EN
Greater Green Leafbird Chloropsis sonnerati



Taxonomy

Taxonomic source(s)
del Hoyo, J., Collar, N.J., Christie, D.A., Elliott, A., Fishpool, L.D.C., Boesman, P. and Kirwan, G.M. 2016. HBW and BirdLife International Illustrated Checklist of the Birds of the World. Volume 2: Passerines. Lynx Edicions and BirdLife International, Barcelona, Spain and Cambridge, UK.

IUCN Red list criteria met and history
Red List criteria met
Critically Endangered Endangered Vulnerable
- A2cd+3cd+4cd A2cd+3cd+4cd

Red List history
Year Category Criteria
2019 Endangered A2cd+3cd+4cd
2016 Vulnerable A2d+3d+4d
2012 Least Concern
2009 Least Concern
2008 Least Concern
2004 Least Concern
2000 Lower Risk/Least Concern
1994 Lower Risk/Least Concern
1988 Lower Risk/Least Concern
Species attributes

Migratory status not a migrant Forest dependency Medium
Land mass type Average mass -
Extent of occurrence (EOO)

Estimate Data quality
Extent of Occurrence breeding/resident (km2) 4,280,000
Number of locations -
Fragmentation -
Population and trend
Estimate Data quality Derivation Year of estimate
No. of mature individuals unknown not applicable not applicable 0
Population trend Decreasing inferred -
Decline (3 years/1 generation past) - - -
Decline (5 years/1 generation past) - - -
Decline (10 years/1 generation past) - - -
Decline (10 years/3 generation future) 50-79 - - -
Decline (10 years/3 generation past and future) 50-79 - - -
Number of subpopulations - - -
Largest subpopulations - - -
Generation length (yrs) 3.4 - - -

Population justification: The population size is unknown, but the species is described as scarce. Subspecies C. s. zosterops had previously been described as common where habitat remains (Wells 2016), but currently the evidence suggests that birds are being trapped throughout the range and have either disappeared or become very rare at many sites throughout Indonesia and now Peninsular Malaysia as well (Eaton et al. 2015, J. Eaton in litt. 2016, Bas van Balen in litt. 2016).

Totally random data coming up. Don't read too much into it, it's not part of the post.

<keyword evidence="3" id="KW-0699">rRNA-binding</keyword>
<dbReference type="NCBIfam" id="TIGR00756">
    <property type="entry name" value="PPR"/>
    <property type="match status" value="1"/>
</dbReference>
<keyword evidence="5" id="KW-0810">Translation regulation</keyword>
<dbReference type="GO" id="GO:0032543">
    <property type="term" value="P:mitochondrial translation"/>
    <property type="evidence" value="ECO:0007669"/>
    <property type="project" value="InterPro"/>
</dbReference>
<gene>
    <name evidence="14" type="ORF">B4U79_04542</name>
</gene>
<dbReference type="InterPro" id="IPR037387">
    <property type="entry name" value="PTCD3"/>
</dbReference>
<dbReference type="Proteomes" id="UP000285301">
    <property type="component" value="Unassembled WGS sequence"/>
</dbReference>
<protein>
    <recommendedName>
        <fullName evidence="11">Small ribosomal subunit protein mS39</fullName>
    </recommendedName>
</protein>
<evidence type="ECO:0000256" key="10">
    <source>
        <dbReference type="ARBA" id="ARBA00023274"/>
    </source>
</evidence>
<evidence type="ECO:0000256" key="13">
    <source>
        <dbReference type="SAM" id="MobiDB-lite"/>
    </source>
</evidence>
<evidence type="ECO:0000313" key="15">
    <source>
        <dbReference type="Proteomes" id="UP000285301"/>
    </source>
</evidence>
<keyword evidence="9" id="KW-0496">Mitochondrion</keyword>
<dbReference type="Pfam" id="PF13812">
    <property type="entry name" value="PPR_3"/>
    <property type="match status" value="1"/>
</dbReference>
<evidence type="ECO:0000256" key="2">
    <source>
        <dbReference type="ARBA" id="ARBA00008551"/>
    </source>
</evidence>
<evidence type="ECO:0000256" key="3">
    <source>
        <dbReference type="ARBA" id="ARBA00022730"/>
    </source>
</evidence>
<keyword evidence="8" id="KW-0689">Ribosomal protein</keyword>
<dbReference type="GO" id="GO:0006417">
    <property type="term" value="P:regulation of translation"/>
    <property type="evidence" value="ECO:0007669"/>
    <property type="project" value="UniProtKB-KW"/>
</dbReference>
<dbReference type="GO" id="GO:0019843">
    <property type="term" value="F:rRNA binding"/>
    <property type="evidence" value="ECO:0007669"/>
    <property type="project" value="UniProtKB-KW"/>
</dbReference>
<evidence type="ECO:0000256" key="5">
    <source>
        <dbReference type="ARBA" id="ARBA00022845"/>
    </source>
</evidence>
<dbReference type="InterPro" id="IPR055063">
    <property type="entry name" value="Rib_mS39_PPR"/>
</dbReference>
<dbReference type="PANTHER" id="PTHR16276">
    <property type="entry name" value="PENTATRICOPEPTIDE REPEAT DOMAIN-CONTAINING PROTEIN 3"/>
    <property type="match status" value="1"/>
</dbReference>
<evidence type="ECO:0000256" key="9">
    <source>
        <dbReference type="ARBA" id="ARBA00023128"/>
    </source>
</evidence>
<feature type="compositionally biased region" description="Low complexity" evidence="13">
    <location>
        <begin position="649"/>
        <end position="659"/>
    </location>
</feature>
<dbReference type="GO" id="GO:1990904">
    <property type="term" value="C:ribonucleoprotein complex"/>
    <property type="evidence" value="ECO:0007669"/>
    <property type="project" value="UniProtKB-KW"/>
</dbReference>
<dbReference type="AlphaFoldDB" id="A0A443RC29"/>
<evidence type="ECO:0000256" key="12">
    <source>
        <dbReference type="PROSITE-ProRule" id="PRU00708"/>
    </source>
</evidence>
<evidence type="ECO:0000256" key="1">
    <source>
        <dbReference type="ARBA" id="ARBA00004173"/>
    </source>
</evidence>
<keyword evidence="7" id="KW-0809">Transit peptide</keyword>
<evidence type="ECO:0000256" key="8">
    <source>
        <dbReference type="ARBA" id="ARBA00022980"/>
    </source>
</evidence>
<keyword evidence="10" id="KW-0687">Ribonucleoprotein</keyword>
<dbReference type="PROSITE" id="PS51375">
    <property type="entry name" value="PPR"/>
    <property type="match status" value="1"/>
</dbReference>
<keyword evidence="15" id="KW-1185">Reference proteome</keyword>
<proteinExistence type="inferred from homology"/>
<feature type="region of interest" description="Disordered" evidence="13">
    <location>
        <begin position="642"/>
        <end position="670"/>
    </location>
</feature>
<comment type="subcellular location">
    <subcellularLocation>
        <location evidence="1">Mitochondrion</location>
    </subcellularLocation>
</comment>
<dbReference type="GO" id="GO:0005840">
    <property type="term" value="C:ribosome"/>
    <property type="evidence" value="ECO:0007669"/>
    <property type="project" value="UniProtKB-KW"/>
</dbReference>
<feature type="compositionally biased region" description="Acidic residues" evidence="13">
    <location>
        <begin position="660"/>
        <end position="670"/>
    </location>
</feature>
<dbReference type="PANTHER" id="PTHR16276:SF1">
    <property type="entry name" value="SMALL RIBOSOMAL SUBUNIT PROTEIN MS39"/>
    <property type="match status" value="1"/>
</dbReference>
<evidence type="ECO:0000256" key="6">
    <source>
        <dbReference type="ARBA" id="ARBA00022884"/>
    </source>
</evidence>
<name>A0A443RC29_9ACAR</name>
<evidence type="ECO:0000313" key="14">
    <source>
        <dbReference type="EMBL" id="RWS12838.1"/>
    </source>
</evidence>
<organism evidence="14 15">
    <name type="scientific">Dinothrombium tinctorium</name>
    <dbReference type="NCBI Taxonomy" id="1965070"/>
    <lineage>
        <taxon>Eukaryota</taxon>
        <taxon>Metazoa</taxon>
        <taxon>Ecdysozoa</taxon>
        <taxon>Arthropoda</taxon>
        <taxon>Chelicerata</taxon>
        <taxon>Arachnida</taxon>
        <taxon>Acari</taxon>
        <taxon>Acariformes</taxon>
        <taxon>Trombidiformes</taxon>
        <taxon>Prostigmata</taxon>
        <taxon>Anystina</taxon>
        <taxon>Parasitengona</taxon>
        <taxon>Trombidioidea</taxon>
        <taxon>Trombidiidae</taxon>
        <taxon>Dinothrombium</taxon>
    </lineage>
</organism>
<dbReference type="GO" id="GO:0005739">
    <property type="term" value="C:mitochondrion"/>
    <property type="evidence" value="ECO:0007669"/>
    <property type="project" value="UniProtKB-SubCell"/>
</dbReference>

Trend justification: Evidence suggests that it is being trapped throughout the range and has either disappeared or become very rare at many sites throughout Indonesia and  Peninsular Malaysia (Eaton et al. 2015, J. Eaton in litt. 2016, Bas van Balen in litt. 2016), hence a continuing decline is inferred. The population is suspected to be declining at a rapid to very rapid rate due to tremendous levels of trapping to supply the cage bird trade. This species was present at very low numbers in the markets at the turn of the century, with none recorded in Medan in 1997 and 1998 then 110 observed in the following three years (Shepherd 2006). Numbers slowly increased with an annual number traded through the markets in Medan estimated at 842 birds during 2012-2013 (Harris et al. 2015). Since then however, the species has suddenly come into fashion (Chng et al. 2017, Eaton et al. 2015), and right now vast numbers are being traded. J. Eaton in litt. (2016) states that 5,000 individuals per month are currently being imported from Sarawak into Kalimantan. Chng et al. (2017) also report a dealer trading 6,000 individuals from Malaysian Borneo to Kalimantan. In Kalimantan it was stated by shop owners to be the species in highest demand, hardest to find (supply) and to be increasing most rapidly in price (A. Miller in litt. 2016), clearly indicating that a species that should be abundant may be close to extinction in West Kalimantan (Chng et al. 2017). In west Java, the cost of an individual in 2014 was US$ 44 (Chng et al. 2015); in September 2016 one was priced at US$ 99 (Chng et al. 2017). Such a price rise while supply (numbers counted in markets) is still high is a strong indication of an over-exploited species suffering declines (Harris et al. 2015). Expert opinion from the IUCN SSC Asian Songbird Trade Specialist Group (ASTSG in litt. 2018) considers that the current suspected rate of decline in the species exceeds 50% and, in the absence of any expectation of a reduction in market demand or restriction on trapping activity, is expected to continue at this very rapid rate. Symes et al. (2018) used expert opinion on desirability and estimates of the degree of accessibility of the range to trapping to estimate a future population decline of 55% due to trapping over the next three generations, and also estimated rates of deforestation within the range to be 14% over the past three generations, a rate that was projected to continue into the future.